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Remember the Wrestler: Nick Marolf, Columbus Jct.


When you ponder your wrestling career, a wrestling career or just, any prolonged wrestling situation in general, it is difficult to identify what exactly influenced the career or situation in question. Generally speaking, wrestling is influenced by a spectrum of people, places and things that entered the path at one time or another. However, most of the time, some beams of the spectrum stick out more than others, for they shine brighter. With that said, this article is about a guy that I know for a fact, had a strong influence on at least two wrestling careers, which would be my brother Justin and my own. He also had an impact on my father’s perspective of hard work and the standard to shoot for when coaching his own wrestlers.  

When I was in 7th grade, my dad took us to watch district practices that were being held in the Mediapolis wrestling room prior to our own youth practice. These practices consisted of local teams that were not going to meet with us (Mediapolis) at the district tournament that weekend. Usually, my brother Justin and I had to wrestle in both, the HS and the youth practice that followed, but due to the room being so densely populated that night, not to mention to caliber of HS competitors who were in the room that night, my dad wanted us to sit down and watch.  About 15 minutes into the practice, my dad whispered to my brother and I, “oh my God, watch that guy right there…he’s just a Sophomore. Look at what he’s doing!” So we looked and immediately knew what had my dad so impressed. Here was this smaller guy…112-119 range who was outworking everyone in the entire room. And this room consisted of an All-Star cast. Southeast Iowa wrestling at it’s peak. He was winning the overwhelming majority of the goes he was in and if he didn’t win, his opponent had to fight like hell to even gain enough space for some mere breathing room because he was on them from start to finish.  My dad stated several times throughout that practice, “that’s who you should try to be like. Right there. That’s all I ask of you two is to give 100% of what you’ve got and that kid is the perfect example of that.”  After that practice, I know I kept him in mind and I am very certain that my brother, Justin tried to imitate his practice style from that point on. This guy had a direct impact on our careers before we even met him…just because of the impression he made on us with his work ethic. Coming in, we didn’t know who this guy was, but we found out that practice and never forgot who this gladiator was. His name was Nick Marolf from Columbus Jct.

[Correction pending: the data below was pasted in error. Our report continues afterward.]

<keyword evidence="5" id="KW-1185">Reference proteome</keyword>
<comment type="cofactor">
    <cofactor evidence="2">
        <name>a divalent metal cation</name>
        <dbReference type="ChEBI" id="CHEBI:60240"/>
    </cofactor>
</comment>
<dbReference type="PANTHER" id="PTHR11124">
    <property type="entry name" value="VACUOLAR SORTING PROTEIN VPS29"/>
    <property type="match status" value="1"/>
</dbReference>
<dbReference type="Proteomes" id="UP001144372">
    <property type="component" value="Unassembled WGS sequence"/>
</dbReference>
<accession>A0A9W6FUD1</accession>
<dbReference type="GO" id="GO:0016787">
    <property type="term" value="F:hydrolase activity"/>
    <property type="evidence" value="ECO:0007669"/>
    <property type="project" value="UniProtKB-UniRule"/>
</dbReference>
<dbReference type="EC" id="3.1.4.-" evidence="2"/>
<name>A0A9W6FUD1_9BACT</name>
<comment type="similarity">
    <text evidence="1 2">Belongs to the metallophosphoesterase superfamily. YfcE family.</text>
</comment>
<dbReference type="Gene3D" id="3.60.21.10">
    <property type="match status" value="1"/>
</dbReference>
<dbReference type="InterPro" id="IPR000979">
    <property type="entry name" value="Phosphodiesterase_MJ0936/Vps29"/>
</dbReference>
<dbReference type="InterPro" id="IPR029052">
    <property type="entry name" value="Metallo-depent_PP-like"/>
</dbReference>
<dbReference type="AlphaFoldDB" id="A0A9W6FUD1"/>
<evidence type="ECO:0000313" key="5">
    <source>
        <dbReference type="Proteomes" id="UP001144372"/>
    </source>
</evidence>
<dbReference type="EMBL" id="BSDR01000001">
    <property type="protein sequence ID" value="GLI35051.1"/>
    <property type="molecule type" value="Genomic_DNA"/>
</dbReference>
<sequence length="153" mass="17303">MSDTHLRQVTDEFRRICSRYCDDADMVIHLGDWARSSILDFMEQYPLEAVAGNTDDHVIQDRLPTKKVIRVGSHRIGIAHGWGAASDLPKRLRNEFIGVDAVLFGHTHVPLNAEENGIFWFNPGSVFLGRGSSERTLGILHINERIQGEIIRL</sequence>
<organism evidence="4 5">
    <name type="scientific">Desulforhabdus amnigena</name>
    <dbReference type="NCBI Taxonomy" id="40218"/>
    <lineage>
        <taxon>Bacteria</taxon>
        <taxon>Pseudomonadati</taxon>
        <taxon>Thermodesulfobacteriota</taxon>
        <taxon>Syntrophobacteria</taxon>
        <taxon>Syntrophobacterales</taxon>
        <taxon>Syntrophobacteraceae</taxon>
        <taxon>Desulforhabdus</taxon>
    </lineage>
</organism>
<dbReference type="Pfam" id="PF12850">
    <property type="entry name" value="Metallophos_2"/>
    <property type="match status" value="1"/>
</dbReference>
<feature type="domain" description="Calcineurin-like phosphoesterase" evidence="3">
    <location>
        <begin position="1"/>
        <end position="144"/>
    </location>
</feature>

Who or what encouraged you to give wrestling a try?

I grew up with a full size mat in the basement of our house. It didn’t take much encouragement to go roll around on it!


Do you have any family who wrestled or wrestles currently? Parents, children, brothers, etc.? How did they do?

Dad wrestled at Wilton and a few years at the University. Britt (older brother) was 4th his senior year, a D3 all American at Simpson and is in the Simpson Hall of Fame. The guy won like 60 total varsity matches in HS, but over 100 in college, crazy.